New research reviews the care that people receive when hospitalized for sepsis.
Sepsis is a potentially fatal condition that develops from the body’s overactive response to an infection.
According to the National Institute of General Medical Sciences, over 1 million people in the United States develop severe sepsis each year, and 15–30 percent of these people die as a result.
Other studies estimate that sepsis may contribute to over 250,000 deaths every year. But what precisely is the role of sepsis in these deaths and how many of them are preventable?
A team of researchers led by Dr. Chanu Rhee, a critical care physician at the Brigham and Women’s Hospital in Boston, MA, set out to investigate.
Dr. Rhee and colleagues carefully reviewed the clinical management of people who died with sepsis and reached some interesting conclusions.
Reviewing cases of sepsis death
The researchers examined the medical records of 568 people from six acute care hospitals between January 2014 and December 2015. The individuals included in the study either died in the hospital or hospice care.
Dr. Rhee and his team of clinicians used a standardized form to review the medical records of these patients.
The researchers looked for the presence of sepsis, comorbidities, “immediate and underlying causes of death,” indicators of inadequate sepsis care, such as inappropriate or late administration of antibiotics, “inadequate source control,” and the goals of care for each patient.
Using a 6-point Likert scale, the clinicians evaluated the preventability of each sepsis-related death. The scale ranged from “definitely preventable” to “definitely not preventable owing to rapidly fatal illness present on admission or goals of care on admission that precluded aggressive care.”
90 percent of deaths not preventable
The study confirmed that sepsis is highly present in hospitals and that it contributes significantly to patient deaths.
More than half of all terminal hospitalizations had sepsis, and the condition was the immediate cause of death in 198 people — almost 35 percent of them.
Importantly, however, the analysis also found that almost 90 percent of the deaths that resulted from sepsis were unpreventable, at least from the point of view of hospital-based care.
According to the review, only 1 in 8 sepsis-related deaths were deemed “potentially preventable with better hospital-based care,” and only 1 in 25 were judged “moderately” or “definitely” preventable.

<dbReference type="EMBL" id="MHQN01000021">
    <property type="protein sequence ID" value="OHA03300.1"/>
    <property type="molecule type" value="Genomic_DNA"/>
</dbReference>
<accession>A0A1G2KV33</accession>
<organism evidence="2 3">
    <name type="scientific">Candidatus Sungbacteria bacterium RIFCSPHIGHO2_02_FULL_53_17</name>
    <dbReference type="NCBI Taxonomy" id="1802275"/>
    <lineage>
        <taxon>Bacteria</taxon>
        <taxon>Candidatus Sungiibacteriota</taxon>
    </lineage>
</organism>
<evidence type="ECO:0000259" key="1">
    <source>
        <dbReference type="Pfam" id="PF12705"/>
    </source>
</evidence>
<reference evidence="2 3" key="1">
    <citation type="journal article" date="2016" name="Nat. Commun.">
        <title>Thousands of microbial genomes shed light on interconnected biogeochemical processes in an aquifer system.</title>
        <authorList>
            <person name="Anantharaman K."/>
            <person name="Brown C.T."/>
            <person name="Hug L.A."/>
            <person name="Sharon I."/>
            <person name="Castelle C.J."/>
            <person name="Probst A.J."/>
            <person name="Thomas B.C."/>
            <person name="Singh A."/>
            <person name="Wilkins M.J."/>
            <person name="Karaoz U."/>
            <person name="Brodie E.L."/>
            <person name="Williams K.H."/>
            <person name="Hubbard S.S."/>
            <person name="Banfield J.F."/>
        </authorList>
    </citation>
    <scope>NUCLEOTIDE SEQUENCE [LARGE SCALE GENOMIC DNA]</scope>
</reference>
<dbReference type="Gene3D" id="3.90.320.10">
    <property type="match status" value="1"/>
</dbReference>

In the few cases where suboptimal care was the reason why sepsis turned fatal, the most common causes were late antibiotic administration or source control.
Why do people still die from sepsis?
So why are some sepsis-induced deaths still not preventable? “Our findings do not diminish the importance of trying to prevent as many sepsis-associated deaths as possible,” conclude the authors, “but rather underscore that most fatalities occur in medically complex patients with severe comorbid conditions.”
In other words, most of the patients included in the study were older and had several other co-occurring chronic conditions, such as cancer, heart disease, and lung disease.
“Sepsis is a leading cause of death,” explains Dr. Rhee, “but since most of these deaths are occurring in very complex patients with severe comorbidities, many of them may not be preventable with better hospital-based care.”
“For me, as a critical care physician,” continues the senior investigator, “that resonated with what I see in my clinical practice. A lot of sepsis patients we treat are extremely sick, and even when they receive timely and optimal medical care, many do not survive. It was important for me to see that borne out of the more rigorous study we did.”
“The point of this study is not to diminish the importance of sepsis quality-improvement issues in hospitals — even one preventable death is too much,” adds Dr. Rhee.
But, the researchers highlight the fact that their study does not account for all the other cases in which adequate hospital care did prevent death. However, “further innovation in the prevention of underlying conditions might be necessary before we can see a really large reduction in sepsis mortality,” concludes Dr. Rhee.